3D shape – sort and classify
|Practical||Resources required||Take a photo||Collaborative|
Measurement and geometry – 3D space
- describes mathematical situations and methods using everyday and some mathematical language, actions, materials, diagrams and symbols MA1-1WM
- uses objects, diagrams and technology to explore mathematical problems MA1-2WM
- supports conclusions by explaining or demonstrating how answers were obtained MA1-3WM
- sorts, describes, represents and recognises familiar three-dimensional objects, including cones, cubes, cylinders, spheres and prisms MA1-14MG
Recognise and classify familiar three-dimensional objects using obvious features (ACMMG022)
Describe the features of three-dimensional objects (ACMMG043)
- Explain the attribute or multiple attributes used when sorting three-dimensional objects (Communicating, Reasoning)
National Numeracy Learning Progression mapping to the NSW mathematics syllabus
When working towards the outcome MA1-15MG the sub-elements (and levels) of Interpreting fractions (InF1) and Understanding geometric properties (UGP2-UPG4) describe observable behaviours that can aid teachers in making evidence-based decisions about student development and future learning.
- 3D objects, including real-life objects, such as tissue boxes and glue sticks (or images of 3D objects)
- 2D pattern blocks (or images of 2D shapes)
Students will sort and classify a selection of 2D shapes and/or 3D objects, providing reasoning as to why the shapes/objects have been sorted and classified in that way (For example, students may group a square, rectangle, prism and cube together and justify this choice by explaining that all shapes and objects have 2D shapes with 4 sides and 4 vertices). It is likely there will be a range of responses which provide opportunity to assess student reasoning and communicating proficiencies. Possible prompts or adaptations could include ‘What is the same and what is different about these objects/shapes?’, ‘Which one doesn’t belong and why?’
Possible student classifications could include:
- prisms / non-prisms
- curved surface / flat surface
- faces / circular surfaces
- can roll / can't roll
- vertices/ no vertices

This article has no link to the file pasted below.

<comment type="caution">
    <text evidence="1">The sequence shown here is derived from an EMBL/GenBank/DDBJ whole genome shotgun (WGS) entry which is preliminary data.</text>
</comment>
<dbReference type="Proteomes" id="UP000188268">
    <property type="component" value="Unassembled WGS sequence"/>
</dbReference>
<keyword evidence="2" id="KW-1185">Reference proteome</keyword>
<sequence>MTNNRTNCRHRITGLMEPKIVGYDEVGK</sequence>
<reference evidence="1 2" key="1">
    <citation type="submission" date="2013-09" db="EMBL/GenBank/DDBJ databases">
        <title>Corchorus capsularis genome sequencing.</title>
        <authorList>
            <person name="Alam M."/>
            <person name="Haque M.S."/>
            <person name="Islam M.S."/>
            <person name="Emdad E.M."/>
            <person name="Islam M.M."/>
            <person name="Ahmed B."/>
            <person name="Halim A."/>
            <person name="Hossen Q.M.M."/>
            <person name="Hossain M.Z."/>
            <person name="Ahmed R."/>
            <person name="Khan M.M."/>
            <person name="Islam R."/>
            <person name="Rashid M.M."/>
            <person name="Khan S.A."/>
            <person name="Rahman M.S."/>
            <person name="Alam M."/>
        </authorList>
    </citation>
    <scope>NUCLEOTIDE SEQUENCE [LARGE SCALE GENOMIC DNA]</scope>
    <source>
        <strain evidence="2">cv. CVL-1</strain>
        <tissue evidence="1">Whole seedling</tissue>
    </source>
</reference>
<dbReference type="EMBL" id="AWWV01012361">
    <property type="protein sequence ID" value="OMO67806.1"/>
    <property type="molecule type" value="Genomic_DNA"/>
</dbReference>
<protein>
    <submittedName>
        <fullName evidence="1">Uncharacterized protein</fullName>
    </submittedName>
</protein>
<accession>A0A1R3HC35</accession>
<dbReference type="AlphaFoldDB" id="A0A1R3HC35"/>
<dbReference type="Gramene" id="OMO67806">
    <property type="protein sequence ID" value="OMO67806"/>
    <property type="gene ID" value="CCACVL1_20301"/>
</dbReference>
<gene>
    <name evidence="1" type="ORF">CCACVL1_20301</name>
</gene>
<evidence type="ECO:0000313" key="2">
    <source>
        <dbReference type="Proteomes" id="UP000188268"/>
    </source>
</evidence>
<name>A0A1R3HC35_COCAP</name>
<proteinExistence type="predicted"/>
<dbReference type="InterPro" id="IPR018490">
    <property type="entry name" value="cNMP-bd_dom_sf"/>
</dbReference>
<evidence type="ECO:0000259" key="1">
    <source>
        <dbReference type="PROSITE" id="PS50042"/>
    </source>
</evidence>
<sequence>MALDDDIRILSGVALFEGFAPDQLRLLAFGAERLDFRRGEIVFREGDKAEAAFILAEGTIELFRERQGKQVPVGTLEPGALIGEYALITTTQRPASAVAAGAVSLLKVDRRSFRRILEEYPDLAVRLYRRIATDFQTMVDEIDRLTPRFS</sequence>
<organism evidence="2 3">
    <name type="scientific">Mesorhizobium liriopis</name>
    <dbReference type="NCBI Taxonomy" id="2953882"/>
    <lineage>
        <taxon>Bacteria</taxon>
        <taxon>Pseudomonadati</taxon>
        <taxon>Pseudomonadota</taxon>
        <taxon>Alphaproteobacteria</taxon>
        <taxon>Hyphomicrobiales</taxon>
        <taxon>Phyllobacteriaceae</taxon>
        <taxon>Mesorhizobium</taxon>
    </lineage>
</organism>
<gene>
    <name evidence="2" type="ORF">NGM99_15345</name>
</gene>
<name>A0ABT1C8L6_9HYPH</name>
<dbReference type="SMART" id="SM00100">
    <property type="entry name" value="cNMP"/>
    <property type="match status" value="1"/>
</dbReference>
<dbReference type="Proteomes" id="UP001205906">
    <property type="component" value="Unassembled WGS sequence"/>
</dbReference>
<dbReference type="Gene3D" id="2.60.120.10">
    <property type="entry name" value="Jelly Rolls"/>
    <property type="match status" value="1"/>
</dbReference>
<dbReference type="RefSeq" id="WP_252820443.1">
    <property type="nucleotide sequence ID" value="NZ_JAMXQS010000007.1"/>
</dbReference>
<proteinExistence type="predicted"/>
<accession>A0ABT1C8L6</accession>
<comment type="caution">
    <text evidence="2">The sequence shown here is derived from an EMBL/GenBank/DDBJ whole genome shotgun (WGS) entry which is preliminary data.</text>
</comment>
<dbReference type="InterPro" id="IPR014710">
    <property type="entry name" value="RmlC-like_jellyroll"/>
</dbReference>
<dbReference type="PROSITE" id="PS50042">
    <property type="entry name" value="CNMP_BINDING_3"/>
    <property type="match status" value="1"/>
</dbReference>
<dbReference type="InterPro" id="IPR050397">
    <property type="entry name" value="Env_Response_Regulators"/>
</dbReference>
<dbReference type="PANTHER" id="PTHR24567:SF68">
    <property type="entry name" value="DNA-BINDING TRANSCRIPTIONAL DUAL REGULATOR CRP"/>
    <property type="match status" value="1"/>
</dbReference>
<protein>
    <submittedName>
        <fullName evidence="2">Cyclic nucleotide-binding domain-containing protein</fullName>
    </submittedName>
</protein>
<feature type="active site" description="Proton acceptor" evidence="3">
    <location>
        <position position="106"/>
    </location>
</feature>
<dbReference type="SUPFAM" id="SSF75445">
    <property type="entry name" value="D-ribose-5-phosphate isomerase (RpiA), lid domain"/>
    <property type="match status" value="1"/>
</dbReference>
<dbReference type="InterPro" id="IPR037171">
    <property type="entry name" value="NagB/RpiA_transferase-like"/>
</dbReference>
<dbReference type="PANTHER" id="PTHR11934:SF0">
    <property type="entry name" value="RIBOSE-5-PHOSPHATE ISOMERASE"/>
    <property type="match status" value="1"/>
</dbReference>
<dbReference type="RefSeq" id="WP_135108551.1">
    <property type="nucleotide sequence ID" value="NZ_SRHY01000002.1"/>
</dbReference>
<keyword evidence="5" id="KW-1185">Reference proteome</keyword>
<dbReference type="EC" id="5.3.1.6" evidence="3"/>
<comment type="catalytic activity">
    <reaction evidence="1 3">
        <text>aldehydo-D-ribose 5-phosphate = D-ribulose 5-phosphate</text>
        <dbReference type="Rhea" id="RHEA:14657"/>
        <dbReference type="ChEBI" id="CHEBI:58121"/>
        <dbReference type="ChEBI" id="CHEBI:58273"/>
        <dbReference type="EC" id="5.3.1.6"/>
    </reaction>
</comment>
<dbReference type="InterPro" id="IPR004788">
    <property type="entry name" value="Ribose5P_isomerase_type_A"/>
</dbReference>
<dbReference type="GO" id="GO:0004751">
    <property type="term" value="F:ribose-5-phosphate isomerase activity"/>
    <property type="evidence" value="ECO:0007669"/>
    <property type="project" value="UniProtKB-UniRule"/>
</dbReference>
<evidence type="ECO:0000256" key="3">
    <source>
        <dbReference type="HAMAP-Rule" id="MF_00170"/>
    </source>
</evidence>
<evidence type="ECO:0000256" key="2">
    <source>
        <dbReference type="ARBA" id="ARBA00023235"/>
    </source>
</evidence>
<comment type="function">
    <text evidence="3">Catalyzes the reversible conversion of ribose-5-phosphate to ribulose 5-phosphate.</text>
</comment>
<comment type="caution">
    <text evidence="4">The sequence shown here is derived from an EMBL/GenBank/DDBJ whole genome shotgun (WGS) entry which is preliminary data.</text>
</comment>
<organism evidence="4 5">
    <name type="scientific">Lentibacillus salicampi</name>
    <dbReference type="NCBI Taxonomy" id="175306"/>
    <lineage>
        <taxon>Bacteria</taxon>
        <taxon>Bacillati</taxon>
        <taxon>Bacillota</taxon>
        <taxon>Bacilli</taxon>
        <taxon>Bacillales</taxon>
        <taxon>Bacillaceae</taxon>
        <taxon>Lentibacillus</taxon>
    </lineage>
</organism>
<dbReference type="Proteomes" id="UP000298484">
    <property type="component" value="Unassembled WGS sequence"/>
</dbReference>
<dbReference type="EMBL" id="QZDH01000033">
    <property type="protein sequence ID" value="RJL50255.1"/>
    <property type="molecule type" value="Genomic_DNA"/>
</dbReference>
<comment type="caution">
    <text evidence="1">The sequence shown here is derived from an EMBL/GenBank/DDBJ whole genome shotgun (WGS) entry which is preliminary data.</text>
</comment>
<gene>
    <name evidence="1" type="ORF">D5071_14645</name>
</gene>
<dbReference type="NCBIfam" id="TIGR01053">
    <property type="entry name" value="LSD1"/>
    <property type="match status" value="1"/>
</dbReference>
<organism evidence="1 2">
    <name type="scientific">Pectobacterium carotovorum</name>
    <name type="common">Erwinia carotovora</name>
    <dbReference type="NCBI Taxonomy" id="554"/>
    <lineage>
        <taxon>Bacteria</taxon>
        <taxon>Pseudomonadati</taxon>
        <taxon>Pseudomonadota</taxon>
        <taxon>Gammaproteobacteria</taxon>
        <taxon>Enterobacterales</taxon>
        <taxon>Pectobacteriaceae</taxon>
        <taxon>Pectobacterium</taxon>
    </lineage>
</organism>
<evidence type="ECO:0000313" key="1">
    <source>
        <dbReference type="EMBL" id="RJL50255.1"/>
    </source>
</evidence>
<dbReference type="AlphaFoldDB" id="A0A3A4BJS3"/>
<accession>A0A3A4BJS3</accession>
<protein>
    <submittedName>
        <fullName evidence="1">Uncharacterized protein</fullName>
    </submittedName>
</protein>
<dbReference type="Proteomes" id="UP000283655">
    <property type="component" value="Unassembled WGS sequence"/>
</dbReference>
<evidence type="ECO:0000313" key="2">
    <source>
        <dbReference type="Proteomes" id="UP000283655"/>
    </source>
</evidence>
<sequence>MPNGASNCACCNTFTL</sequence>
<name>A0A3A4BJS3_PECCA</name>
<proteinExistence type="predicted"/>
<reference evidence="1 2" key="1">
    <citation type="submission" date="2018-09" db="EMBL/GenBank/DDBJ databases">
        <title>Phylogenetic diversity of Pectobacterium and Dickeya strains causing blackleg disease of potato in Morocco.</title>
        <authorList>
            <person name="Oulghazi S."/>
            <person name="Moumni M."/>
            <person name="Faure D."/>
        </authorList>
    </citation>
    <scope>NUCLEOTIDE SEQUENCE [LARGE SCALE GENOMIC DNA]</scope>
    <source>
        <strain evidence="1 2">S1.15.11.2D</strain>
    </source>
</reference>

Students should be able to communicate using the following language –object, shape, two-dimensional shape (2D shape), three-dimensional object (3D object), cone, cube, cylinder, sphere, prism, surface, flat surface, curved surface, face, edge, vertex (vertices).
Note – In geometry, the term 'face' refers to a flat surface with only straight edges, as in prisms and pyramids, eg a cube has six faces. Curved surfaces, such as those found in cones, cylinders and spheres, are not classified as faces. Similarly, flat surfaces with curved boundaries, such as the circular surfaces of cones and cylinders, are not faces
The term 'vertex' (plural: vertices) refers to the point where three or more faces of a three-dimensional object meet (or where two straight sides of a two-dimensional shape meet).
In geometry, the term 'edge' refers to the interval (straight line) formed where two faces of a three-dimensional object meet.
If there are students who are unable to sort and classify 2D shapes and 3D objects and provide reasons for their choice, focus just on 2D shapes or 3D objects. If necessary provide students with a range of possible classifications and ask them to sort the objects.
- What is the same and what is different about these objects/shapes?
- Which one doesn’t belong and why
- Is there another way that you could sort these objects/shapes? How do you know?
- How many ways can you sort those objects/shapes? How do you know?
Sort and classify a selection of 2D shapes and/or 3D objects, providing reasoning as to why the 2D shapes and/or 3D objects have been sorted and classified in that way.
Possible areas for further exploration
- mathematical language used to classify shapes and describe attributes of objects
- ability of students to determine the difference between a side and a face or surface
- level of understanding of 3D object properties to give reasons as to the similarities or differences between them.
Where to next?
- drawing and labelling, or filling out a table of attributes for the 3D objects, labelling and/or pointing out the similarities and differences between a variety of 3D objects
- show their understanding by drawing or writing in a Venn diagram.
Adpated from ‘Open-Ended Maths Activities’ - Peter Sullivan and Pat Lilburn 2017
Syllabus outcomes and content descriptors from Mathematics K-10 Syllabus © NSW Education Standards Authority (NESA) for and on behalf of the Crown in right of the State of New South Wales, 2012